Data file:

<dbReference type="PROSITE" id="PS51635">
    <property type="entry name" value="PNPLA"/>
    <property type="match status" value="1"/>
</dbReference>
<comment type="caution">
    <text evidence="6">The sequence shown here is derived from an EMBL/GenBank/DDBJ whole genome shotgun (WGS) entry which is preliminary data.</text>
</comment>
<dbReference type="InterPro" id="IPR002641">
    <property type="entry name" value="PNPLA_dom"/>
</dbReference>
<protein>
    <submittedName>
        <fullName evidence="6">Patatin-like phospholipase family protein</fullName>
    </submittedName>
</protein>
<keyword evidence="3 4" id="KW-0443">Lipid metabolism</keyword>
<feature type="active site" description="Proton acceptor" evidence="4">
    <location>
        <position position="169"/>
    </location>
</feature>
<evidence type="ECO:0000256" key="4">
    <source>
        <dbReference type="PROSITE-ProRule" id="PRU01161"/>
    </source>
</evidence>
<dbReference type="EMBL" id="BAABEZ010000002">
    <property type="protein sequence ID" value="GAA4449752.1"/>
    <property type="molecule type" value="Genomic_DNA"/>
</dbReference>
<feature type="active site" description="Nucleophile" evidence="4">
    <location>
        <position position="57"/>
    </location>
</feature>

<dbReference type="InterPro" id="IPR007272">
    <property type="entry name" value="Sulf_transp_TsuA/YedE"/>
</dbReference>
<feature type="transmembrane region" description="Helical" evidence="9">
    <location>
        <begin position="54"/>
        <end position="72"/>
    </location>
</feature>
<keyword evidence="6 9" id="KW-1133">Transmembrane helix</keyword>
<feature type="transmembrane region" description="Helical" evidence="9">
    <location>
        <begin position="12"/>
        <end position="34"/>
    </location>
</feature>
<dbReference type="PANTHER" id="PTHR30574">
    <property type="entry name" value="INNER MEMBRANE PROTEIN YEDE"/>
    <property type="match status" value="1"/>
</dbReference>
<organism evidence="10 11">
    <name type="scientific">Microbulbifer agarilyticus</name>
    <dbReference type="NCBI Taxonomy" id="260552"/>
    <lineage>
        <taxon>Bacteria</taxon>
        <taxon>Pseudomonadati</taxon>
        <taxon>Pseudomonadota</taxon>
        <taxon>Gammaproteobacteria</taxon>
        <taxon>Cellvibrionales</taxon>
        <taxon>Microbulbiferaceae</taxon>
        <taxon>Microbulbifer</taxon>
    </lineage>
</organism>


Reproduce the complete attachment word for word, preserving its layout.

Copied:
<dbReference type="PROSITE" id="PS51635">
    <property type="entry name" value="PNPLA"/>
    <property type="match status" value="1"/>
</dbReference>
<comment type="caution">
    <text evidence="6">The sequence shown here is derived from an EMBL/GenBank/DDBJ whole genome shotgun (WGS) entry which is preliminary data.</text>
</comment>
<dbReference type="InterPro" id="IPR002641">
    <property type="entry name" value="PNPLA_dom"/>
</dbReference>
<protein>
    <submittedName>
        <fullName evidence="6">Patatin-like phospholipase family protein</fullName>
    </submittedName>
</protein>
<keyword evidence="3 4" id="KW-0443">Lipid metabolism</keyword>
<feature type="active site" description="Proton acceptor" evidence="4">
    <location>
        <position position="169"/>
    </location>
</feature>
<evidence type="ECO:0000256" key="4">
    <source>
        <dbReference type="PROSITE-ProRule" id="PRU01161"/>
    </source>
</evidence>
<dbReference type="EMBL" id="BAABEZ010000002">
    <property type="protein sequence ID" value="GAA4449752.1"/>
    <property type="molecule type" value="Genomic_DNA"/>
</dbReference>
<feature type="active site" description="Nucleophile" evidence="4">
    <location>
        <position position="57"/>
    </location>
</feature>

<dbReference type="InterPro" id="IPR007272">
    <property type="entry name" value="Sulf_transp_TsuA/YedE"/>
</dbReference>
<feature type="transmembrane region" description="Helical" evidence="9">
    <location>
        <begin position="54"/>
        <end position="72"/>
    </location>
</feature>
<keyword evidence="6 9" id="KW-1133">Transmembrane helix</keyword>
<feature type="transmembrane region" description="Helical" evidence="9">
    <location>
        <begin position="12"/>
        <end position="34"/>
    </location>
</feature>
<dbReference type="PANTHER" id="PTHR30574">
    <property type="entry name" value="INNER MEMBRANE PROTEIN YEDE"/>
    <property type="match status" value="1"/>
</dbReference>
<organism evidence="10 11">
    <name type="scientific">Microbulbifer agarilyticus</name>
    <dbReference type="NCBI Taxonomy" id="260552"/>
    <lineage>
        <taxon>Bacteria</taxon>
        <taxon>Pseudomonadati</taxon>
        <taxon>Pseudomonadota</taxon>
        <taxon>Gammaproteobacteria</taxon>
        <taxon>Cellvibrionales</taxon>
        <taxon>Microbulbiferaceae</taxon>
        <taxon>Microbulbifer</taxon>
    </lineage>
</organism>